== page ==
Once upon a time in the land of brats and cheese, a mama and her baby set off on a long journey.
They’d sail through a river of green poo, trek through a jungle of doctor appointments and battle the big bad dairy monster in order to reach their destination: the land of (allergy-free) milk and honey.
Along the way, there were blood-curdling cries, painful kicks to the ribs and many sleepless nights.
But they made it.
We made it.
And we have survived to share our story with you, dear mama, in hopes that you will be equipped and empowered should you find yourself on the same long, exhausted milk-allergy journey.
Defining the Monster:
Milk Allergies 101
Before I delve too deeply into our story, though, let’s answer an important question:
What exactly is a milk allergy?
I don’t know about you, but I thought milk allergy was synonymous with lactose intolerance.
Lactose intolerance is an inability to digest the sugar lactose. It’s extremely rare in infants. Your baby probably doesn’t have it.
A milk allergy occurs when the immune system launches an attack against the proteins found in dairy (or other foods) because it thinks the body is in danger.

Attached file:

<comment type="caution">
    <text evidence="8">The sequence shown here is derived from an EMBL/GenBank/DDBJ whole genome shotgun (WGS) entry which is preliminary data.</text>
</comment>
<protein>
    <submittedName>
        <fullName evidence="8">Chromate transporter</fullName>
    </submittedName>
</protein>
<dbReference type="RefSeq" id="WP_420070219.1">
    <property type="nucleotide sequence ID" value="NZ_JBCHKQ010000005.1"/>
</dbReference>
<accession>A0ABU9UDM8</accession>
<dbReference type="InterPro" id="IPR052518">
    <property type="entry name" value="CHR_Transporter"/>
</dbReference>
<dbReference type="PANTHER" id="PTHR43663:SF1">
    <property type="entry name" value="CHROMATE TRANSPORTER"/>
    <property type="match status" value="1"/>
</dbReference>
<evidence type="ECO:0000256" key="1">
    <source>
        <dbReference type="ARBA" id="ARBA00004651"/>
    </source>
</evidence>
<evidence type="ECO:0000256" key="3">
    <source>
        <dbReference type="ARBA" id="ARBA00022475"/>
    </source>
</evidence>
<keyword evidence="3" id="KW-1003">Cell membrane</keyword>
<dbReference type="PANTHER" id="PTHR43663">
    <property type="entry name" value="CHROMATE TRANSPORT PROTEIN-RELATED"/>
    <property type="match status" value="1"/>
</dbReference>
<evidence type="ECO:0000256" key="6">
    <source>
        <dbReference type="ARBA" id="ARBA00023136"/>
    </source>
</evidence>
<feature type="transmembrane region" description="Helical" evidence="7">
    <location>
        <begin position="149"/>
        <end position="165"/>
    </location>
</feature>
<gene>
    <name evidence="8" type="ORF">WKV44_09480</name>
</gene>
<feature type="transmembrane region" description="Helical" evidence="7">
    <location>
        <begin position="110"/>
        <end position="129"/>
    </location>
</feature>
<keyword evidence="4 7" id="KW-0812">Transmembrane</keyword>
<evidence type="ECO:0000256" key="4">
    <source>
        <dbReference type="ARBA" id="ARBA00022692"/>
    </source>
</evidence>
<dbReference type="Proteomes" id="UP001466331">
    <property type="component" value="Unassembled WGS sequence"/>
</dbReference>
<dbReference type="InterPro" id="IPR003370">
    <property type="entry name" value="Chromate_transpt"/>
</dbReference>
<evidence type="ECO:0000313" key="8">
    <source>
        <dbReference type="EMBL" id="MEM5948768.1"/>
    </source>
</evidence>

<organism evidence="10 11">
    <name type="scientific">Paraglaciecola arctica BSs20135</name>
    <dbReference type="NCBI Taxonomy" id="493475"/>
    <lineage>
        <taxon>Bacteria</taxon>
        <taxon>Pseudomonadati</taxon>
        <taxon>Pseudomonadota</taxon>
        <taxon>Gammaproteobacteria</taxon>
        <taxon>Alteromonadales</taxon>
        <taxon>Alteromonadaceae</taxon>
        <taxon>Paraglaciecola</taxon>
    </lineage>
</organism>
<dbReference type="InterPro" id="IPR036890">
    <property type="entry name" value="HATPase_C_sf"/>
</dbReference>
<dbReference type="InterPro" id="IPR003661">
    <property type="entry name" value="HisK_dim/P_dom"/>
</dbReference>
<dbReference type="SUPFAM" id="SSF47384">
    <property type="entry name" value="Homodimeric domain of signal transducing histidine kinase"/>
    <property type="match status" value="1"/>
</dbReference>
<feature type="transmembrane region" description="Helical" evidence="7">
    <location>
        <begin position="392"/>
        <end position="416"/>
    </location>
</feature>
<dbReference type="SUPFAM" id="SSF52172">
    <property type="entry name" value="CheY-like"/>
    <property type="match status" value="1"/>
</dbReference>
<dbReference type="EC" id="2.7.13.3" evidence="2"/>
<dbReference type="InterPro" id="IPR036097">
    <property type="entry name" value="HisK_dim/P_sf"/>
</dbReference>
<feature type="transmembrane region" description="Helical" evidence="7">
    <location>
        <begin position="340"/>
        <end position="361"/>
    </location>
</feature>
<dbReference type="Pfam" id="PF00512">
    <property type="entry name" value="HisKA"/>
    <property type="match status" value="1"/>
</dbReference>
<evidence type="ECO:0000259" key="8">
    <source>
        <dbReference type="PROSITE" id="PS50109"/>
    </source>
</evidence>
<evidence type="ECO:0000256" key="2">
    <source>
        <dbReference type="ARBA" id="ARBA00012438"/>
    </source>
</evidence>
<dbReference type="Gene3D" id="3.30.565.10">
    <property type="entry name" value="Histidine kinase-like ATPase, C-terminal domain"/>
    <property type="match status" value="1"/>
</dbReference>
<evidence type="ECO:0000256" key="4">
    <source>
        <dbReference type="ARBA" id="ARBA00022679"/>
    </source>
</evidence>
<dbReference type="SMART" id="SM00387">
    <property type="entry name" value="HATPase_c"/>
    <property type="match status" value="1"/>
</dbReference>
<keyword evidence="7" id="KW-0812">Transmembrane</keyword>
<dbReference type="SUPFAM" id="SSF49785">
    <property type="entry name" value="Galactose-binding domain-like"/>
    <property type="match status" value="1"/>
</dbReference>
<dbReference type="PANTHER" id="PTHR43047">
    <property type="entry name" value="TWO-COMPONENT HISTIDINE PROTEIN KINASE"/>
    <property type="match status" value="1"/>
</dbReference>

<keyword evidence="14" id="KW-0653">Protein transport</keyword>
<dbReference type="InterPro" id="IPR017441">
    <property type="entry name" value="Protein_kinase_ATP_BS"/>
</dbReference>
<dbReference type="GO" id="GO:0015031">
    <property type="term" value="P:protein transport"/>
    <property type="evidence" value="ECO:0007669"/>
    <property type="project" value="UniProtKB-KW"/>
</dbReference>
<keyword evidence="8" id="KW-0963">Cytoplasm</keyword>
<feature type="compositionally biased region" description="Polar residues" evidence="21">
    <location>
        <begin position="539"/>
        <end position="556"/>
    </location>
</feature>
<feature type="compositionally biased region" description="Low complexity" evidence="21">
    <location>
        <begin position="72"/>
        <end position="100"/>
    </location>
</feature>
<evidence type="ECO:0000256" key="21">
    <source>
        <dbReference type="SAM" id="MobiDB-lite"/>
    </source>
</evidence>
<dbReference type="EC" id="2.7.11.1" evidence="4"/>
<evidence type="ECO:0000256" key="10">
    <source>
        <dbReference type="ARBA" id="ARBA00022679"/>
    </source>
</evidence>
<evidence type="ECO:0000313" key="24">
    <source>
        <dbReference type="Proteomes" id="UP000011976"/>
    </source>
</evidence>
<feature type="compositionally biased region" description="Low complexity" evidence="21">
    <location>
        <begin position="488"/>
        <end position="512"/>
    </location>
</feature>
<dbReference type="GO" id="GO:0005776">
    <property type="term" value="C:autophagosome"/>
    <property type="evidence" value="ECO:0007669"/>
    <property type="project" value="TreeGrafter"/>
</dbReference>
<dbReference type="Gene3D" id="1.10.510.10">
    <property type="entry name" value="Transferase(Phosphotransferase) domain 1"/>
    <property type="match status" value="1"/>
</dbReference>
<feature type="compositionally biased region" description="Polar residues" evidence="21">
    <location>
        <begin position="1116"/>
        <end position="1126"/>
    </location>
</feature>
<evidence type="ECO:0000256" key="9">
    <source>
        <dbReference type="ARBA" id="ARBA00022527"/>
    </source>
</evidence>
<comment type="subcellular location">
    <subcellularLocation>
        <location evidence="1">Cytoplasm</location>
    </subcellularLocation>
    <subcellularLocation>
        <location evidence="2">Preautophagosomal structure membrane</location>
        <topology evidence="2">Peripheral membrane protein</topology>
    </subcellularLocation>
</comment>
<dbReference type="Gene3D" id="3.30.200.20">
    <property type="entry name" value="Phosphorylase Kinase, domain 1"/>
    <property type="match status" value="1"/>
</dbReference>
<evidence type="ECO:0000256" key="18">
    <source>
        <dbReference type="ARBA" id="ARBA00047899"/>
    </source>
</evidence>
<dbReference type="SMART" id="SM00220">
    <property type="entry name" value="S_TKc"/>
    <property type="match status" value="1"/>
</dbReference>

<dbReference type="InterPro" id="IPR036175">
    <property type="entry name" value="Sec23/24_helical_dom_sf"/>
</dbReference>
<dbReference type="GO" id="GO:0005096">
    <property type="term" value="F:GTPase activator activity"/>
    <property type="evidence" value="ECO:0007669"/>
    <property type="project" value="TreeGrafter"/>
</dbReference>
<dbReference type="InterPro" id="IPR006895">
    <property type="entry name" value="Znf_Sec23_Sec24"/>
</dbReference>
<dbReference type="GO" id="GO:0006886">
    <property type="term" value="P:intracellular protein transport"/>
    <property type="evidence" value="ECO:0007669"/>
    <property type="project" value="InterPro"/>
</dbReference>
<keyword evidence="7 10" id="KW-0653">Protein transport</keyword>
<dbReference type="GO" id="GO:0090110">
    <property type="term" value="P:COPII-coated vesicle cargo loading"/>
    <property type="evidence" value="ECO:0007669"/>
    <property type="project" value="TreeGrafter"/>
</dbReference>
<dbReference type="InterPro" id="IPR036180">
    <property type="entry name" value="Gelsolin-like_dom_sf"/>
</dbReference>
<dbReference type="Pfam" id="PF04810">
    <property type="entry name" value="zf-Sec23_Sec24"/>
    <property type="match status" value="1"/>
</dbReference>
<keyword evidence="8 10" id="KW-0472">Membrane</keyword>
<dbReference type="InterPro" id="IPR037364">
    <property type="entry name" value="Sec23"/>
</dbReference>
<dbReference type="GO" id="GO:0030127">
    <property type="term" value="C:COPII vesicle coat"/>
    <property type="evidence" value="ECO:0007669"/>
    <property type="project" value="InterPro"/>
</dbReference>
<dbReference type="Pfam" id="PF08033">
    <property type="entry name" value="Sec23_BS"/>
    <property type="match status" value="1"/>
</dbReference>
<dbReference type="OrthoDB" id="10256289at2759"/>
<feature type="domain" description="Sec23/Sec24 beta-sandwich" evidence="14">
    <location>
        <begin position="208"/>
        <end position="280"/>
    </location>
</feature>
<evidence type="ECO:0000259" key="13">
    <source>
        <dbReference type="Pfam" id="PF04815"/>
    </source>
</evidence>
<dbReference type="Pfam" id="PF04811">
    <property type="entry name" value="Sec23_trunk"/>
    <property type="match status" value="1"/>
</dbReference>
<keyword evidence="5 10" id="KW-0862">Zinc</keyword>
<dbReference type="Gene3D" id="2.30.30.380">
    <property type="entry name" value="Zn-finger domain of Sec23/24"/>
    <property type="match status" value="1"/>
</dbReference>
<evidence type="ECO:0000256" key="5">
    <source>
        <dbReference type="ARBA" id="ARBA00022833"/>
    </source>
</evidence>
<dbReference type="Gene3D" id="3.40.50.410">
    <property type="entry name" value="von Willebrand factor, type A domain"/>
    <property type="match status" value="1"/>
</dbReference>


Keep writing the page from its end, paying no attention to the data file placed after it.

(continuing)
Experts estimate 6-8% of infants are allergic to one or more foods. Not sure if your baby is one of the 8%? Read on, friend.
Green Poo and the Doctor Too
Our story begins at my son’s two-month appointment when we shared our concerns with our pediatrician.
He grunted and cried constantly. His diapers were explosive, green and mucus-y. Breastfeeding had turned into an Olympic sport.
Despite all these feeding challenges, his height and weight were off the charts.
His daddy, who could be mistaken for a Chicago Bears lineman, cracks the same joke at every. single. appointment: “I wonder where he gets it from?”
I married a comedian.
Needless to say, our doctor wasn’t too concerned. She suspected he might have reflux and gave us a prescription. The possibility of allergies was mentioned as more of a footnote.
If he didn’t seem to get better, she might want to check his stools for blood. “Most people can’t see it with their naked eye,” she said.
There Will Be Blood
But two weeks later, in a Bed Bath and Beyond bathroom stall, my naked eye saw it.
A flood of panic came over me.
“This can’t be good,” I thought.
Within a half hour of dropping off the diaper at the doctor’s office (they have all the fun jobs), I received a phone call from the pediatrician herself.
Yep, that was a lot of blood. I needed to cut soy and dairy from my diet immediately. And it could take up to two weeks for us to notice any difference.
Battling the Big Bad Dairy Monster
I bid farewell to my beloved ice cream and jumped right into my new dairy-free life.
Sadly, it wasn’t enough.